By Chris Standley, Mohonk Preserve Applied Conservation Coordinator. Poughkeepsie Journal.
Invasive species have garnered a lot of media attention, and it's no surprise when you consider examples such as the infamous emerald ash borer, accountable for nearly 100 percent ash mortality within infested stands; hemlock wooly adelgid, which is sucking the life from large tracts of hemlock stands in the Northeast; and Japanese stiltgrass, which carpets the forest understory depriving native plants the light they need to survive.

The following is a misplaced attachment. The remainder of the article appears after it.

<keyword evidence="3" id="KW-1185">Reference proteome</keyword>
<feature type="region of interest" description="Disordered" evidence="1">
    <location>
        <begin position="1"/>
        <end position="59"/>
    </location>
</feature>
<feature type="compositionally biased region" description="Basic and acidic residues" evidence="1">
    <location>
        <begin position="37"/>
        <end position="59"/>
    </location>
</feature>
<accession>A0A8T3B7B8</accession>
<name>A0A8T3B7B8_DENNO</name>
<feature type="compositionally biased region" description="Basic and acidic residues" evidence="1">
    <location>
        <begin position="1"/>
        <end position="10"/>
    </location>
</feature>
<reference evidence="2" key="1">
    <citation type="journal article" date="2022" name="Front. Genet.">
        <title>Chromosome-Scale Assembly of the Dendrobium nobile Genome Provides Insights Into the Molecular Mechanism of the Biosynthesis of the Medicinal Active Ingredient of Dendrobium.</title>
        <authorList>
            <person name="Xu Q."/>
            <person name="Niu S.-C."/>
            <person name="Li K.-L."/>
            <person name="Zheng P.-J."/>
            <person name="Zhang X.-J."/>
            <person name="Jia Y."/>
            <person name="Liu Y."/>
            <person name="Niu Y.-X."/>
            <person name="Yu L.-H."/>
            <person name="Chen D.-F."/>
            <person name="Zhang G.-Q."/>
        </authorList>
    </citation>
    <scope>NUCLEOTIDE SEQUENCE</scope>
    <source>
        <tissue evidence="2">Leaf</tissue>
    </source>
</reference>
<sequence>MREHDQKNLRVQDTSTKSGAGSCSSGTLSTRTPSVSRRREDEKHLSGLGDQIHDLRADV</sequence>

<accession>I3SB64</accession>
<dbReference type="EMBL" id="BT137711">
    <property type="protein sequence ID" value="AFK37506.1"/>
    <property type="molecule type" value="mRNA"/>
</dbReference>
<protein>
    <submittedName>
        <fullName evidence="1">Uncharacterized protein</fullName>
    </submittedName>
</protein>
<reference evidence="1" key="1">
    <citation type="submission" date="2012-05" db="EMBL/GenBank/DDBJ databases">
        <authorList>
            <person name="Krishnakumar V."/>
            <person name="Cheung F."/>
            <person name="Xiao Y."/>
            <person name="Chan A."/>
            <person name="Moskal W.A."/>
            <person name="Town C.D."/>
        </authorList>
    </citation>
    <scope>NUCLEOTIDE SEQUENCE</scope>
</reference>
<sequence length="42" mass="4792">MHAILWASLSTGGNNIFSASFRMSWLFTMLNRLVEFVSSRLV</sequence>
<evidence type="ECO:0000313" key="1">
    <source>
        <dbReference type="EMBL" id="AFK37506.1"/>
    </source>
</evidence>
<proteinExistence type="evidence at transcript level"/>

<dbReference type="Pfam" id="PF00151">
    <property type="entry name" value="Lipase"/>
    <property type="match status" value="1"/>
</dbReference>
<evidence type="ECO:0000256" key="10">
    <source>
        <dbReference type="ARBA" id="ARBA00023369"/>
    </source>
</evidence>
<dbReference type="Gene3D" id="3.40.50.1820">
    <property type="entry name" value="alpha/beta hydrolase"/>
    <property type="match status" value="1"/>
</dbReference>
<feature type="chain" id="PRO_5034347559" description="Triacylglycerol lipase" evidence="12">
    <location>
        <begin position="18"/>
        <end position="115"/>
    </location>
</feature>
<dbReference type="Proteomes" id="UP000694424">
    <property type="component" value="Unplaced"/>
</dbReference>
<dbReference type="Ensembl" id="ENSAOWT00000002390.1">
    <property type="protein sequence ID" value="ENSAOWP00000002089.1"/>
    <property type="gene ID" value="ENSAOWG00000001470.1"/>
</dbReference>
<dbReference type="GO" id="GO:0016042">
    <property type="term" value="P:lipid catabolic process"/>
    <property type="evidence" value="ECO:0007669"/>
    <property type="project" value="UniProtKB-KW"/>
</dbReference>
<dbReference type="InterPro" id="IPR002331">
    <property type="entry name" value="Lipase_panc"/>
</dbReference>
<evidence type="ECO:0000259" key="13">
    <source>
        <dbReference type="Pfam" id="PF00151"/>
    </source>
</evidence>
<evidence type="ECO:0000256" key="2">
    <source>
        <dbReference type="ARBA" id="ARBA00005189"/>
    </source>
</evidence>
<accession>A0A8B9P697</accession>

As a wildlife ecologist, I appreciate the utility of this coverage. It informs people about invasives that are having large effects on our ecosystems, but I think we need to start looking at this issue with a broader perspective and deeper understanding to reduce the rate of future introductions. The continued crash-course model of discovering and managing invaders post-arrival has frightening implications for the long-term viability of our ecosystems, which is the basis of our survival. See full article online or view as a PDF.